If you want to share information about your web content and engage online communities, Twitter is the tool you’re looking for. Twitter is a powerful tool, and it’s important that you know just how effective it is in drawing traffic to your website.
A report can be generated by Google Analytics, and this report focuses on your Twitter traffic. This report from Google is very interesting, because it separates Twitter signal from the other referral sources to your website. There’s a lot of information available, such as average time spent on a page, number of page views, bounce rate (percent of people who stay on a page), and other information. By carefully analyzing this information you quickly learn Twitter tweets are working for you, and where improvements should be made.
You can track Twitter traffic on any page of your website; it’s not limited to just one specific page.
In order to receive this report you must implement an advanced segment on your Twitter-related sources for example (bit.ly or t.co). It only takes three simple steps.
In this short guide I will be showing you how to create a Google Analytics report which concentrates on Twitter tweets. This report will divide Twitter from the other referrals to your website. You’re probably wondering why you wouldn’t just click on t.co in your referral report? If you create a separate report, then not only can you track Twitter-related references, for example “hootsuite”, but you can use this segment for any report – i.e. you’re also able to see how many new vs. returning visitors came through Twitter.
Here’s How to Track Twitter Signal Using Analytics
- Step number one is the creation of an advanced segment. On the left side navigation bar click “Traffic Sources”, then click “Referrals”. At the top of the page click “Advanced Segments”, then click the “New Custom Segment” button.
- Now you need to enter the source you want included. Google Analytics is then able to extract data containing these words. In this instance we’re looking for any Twitter-related references – for example: hootsuite, t.co, bit.ly, tweetdeck and Twitter. Name this segment so that it describes all sources, such as “twitter traffic”. Click the “save segment” button. Can you now see the trend and the metrics, such as Visits, Average Visit Duration, Bounce Rate etc. for your Twitter traffic.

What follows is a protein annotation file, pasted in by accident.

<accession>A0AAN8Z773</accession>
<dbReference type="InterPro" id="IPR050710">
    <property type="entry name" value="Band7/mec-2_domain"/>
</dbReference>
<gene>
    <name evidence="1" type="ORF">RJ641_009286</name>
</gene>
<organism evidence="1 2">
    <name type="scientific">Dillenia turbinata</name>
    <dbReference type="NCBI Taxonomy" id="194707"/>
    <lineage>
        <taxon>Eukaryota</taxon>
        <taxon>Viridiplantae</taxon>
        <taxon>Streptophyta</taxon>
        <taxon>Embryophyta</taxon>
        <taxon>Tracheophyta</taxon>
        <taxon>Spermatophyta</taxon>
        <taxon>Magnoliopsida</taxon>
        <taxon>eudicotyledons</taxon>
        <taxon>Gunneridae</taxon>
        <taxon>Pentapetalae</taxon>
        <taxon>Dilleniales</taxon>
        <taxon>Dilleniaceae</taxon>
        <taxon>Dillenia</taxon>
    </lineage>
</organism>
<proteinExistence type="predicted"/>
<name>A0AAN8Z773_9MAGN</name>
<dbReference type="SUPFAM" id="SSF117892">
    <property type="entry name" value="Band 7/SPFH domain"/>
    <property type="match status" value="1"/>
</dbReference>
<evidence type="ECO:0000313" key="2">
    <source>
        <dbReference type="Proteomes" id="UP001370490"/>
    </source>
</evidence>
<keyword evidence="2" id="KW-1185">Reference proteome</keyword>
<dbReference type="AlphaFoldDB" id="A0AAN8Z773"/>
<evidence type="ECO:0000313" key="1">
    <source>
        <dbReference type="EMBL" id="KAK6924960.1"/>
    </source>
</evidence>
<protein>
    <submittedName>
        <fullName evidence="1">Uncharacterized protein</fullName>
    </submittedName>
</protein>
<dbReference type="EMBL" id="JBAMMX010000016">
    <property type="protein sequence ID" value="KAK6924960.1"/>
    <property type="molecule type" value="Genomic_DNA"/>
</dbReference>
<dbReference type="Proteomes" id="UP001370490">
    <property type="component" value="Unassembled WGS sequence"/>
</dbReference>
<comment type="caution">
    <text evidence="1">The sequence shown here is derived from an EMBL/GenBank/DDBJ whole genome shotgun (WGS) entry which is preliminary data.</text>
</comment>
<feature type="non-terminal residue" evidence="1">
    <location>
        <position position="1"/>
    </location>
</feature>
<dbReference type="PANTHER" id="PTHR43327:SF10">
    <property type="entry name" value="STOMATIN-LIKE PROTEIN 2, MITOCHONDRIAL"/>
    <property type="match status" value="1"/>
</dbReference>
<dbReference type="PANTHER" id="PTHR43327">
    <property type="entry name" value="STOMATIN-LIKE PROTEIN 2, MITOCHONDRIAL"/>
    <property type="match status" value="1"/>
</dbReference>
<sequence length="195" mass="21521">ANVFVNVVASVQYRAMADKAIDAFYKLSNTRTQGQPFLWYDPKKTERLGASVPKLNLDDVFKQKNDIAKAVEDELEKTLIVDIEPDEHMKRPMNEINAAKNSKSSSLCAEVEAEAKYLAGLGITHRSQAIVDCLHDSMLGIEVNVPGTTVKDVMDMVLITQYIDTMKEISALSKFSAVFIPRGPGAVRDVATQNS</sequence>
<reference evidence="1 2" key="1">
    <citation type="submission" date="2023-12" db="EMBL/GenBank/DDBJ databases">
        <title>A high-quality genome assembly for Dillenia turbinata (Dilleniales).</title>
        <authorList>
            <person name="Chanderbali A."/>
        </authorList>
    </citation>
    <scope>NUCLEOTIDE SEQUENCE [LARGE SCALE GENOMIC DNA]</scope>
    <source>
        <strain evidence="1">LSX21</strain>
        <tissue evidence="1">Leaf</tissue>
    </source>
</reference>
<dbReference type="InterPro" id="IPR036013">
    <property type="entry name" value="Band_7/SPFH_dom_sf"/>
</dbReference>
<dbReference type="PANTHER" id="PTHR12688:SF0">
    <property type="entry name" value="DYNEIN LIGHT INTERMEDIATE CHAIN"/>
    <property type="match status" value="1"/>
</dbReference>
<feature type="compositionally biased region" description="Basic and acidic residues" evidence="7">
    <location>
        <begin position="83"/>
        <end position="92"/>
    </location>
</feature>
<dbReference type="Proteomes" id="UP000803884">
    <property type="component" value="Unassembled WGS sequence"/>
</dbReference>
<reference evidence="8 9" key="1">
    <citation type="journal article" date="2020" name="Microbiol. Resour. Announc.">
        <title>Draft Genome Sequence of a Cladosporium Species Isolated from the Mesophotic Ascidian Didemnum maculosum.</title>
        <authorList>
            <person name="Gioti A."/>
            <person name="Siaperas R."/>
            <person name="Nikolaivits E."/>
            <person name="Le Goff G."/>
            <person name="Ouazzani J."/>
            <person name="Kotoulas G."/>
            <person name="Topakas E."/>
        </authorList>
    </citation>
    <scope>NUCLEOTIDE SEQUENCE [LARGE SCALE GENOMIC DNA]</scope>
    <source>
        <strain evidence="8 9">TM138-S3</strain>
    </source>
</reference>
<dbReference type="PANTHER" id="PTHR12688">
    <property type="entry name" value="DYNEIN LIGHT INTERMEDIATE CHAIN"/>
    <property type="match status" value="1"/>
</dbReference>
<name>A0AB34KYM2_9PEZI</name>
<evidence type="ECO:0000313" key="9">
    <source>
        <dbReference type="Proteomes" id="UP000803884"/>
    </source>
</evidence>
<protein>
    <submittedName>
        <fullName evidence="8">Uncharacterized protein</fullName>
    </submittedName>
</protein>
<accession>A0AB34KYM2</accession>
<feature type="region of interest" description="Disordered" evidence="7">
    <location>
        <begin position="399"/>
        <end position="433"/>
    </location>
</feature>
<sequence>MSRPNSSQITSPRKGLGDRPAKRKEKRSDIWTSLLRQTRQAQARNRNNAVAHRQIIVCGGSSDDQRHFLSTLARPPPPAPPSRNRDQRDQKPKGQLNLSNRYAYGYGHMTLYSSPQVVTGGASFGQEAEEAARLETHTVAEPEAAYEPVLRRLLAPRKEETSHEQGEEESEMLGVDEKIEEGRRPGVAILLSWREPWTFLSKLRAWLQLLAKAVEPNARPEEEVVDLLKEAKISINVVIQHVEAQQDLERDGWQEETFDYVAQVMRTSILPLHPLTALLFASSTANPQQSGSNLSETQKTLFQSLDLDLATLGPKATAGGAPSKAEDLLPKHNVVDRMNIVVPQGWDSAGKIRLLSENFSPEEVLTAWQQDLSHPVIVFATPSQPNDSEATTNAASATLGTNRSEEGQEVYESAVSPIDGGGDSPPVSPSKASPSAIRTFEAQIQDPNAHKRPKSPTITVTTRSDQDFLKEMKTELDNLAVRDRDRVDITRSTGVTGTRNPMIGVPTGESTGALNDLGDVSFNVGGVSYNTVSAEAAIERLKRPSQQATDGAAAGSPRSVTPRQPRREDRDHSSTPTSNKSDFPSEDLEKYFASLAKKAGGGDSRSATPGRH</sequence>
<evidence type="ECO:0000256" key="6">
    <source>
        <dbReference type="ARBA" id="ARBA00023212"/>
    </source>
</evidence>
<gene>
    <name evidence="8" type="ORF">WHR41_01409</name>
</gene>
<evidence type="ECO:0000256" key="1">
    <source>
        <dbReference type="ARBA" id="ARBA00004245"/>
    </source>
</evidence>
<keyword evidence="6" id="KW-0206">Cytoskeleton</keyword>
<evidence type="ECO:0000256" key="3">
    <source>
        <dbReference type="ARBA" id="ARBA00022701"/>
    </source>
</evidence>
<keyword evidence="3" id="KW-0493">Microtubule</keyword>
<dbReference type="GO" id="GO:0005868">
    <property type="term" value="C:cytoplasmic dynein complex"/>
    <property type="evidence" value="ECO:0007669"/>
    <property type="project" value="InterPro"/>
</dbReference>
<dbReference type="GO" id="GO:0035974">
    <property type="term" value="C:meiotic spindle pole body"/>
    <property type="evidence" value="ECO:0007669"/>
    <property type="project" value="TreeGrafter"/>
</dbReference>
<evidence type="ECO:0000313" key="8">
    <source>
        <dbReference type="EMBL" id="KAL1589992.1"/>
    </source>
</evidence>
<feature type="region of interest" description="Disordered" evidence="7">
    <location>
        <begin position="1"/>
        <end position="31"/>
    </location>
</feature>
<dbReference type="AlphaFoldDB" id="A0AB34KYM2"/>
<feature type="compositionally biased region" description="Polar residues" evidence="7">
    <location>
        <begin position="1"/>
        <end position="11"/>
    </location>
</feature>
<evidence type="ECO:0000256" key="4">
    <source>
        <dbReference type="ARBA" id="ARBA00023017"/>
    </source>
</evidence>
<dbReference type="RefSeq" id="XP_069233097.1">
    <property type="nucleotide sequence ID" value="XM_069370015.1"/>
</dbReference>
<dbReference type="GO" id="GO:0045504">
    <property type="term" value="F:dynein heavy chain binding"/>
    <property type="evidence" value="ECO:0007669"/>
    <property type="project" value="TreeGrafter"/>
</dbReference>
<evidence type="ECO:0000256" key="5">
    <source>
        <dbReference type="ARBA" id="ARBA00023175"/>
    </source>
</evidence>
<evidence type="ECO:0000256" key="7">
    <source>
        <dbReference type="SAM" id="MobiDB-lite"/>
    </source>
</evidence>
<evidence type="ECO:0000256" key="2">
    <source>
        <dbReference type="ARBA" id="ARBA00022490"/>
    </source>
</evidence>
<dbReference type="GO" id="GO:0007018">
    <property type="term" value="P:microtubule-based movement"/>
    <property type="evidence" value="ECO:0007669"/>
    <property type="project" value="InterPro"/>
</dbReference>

- Now you’ll be able to apply this Twitter segment to any reports within Google Analytics. This effectively means that you can now track your Twitter traffic for specific pages, such as landing pages, or for all pages.
- Click “Advanced Segments” if you wish to check Twitter traffic for a specific report. Check the Twitter segment that you just created, then click “Apply”.
- You now have a report showing the statistics on your Twitter traffic.
The best thing about this advanced segment is that you now know the percentage of page views brought to your site by Twitter. You’ll find this statistic at the top of the report.
So if you’re using Twitter to drive traffic to a site:
- Always use a Tiny URL
- Always add Google Analytics campaign tracking information to your Tiny URL
It’s also possible to create an advanced segment for other social media tools, such as LinkedIn and Facebook.